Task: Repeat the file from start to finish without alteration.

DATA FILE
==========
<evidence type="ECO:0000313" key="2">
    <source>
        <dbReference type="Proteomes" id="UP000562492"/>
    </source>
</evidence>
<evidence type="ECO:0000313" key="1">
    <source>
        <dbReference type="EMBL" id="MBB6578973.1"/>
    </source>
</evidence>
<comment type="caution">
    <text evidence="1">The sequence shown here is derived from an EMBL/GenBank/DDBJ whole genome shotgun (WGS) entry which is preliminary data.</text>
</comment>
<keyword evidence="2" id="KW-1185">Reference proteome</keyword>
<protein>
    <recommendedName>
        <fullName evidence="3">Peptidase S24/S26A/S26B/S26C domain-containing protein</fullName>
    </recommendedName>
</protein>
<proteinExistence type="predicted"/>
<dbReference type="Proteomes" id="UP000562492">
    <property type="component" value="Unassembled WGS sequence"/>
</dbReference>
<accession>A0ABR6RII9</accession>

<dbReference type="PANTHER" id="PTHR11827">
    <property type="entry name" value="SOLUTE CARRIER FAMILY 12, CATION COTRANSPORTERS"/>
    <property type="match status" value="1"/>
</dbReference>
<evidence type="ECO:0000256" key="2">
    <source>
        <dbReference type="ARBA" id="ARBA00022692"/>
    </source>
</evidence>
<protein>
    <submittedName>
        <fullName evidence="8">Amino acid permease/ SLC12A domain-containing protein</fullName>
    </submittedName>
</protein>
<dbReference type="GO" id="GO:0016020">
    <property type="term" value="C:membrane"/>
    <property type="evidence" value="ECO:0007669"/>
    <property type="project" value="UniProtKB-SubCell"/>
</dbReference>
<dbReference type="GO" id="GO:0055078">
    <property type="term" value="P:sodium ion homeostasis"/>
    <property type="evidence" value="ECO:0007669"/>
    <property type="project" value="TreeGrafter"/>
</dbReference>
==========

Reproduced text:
<evidence type="ECO:0000313" key="2">
    <source>
        <dbReference type="Proteomes" id="UP000562492"/>
    </source>
</evidence>
<evidence type="ECO:0000313" key="1">
    <source>
        <dbReference type="EMBL" id="MBB6578973.1"/>
    </source>
</evidence>
<comment type="caution">
    <text evidence="1">The sequence shown here is derived from an EMBL/GenBank/DDBJ whole genome shotgun (WGS) entry which is preliminary data.</text>
</comment>
<keyword evidence="2" id="KW-1185">Reference proteome</keyword>
<protein>
    <recommendedName>
        <fullName evidence="3">Peptidase S24/S26A/S26B/S26C domain-containing protein</fullName>
    </recommendedName>
</protein>
<proteinExistence type="predicted"/>
<dbReference type="Proteomes" id="UP000562492">
    <property type="component" value="Unassembled WGS sequence"/>
</dbReference>
<accession>A0ABR6RII9</accession>

<dbReference type="PANTHER" id="PTHR11827">
    <property type="entry name" value="SOLUTE CARRIER FAMILY 12, CATION COTRANSPORTERS"/>
    <property type="match status" value="1"/>
</dbReference>
<evidence type="ECO:0000256" key="2">
    <source>
        <dbReference type="ARBA" id="ARBA00022692"/>
    </source>
</evidence>
<protein>
    <submittedName>
        <fullName evidence="8">Amino acid permease/ SLC12A domain-containing protein</fullName>
    </submittedName>
</protein>
<dbReference type="GO" id="GO:0016020">
    <property type="term" value="C:membrane"/>
    <property type="evidence" value="ECO:0007669"/>
    <property type="project" value="UniProtKB-SubCell"/>
</dbReference>
<dbReference type="GO" id="GO:0055078">
    <property type="term" value="P:sodium ion homeostasis"/>
    <property type="evidence" value="ECO:0007669"/>
    <property type="project" value="TreeGrafter"/>
</dbReference>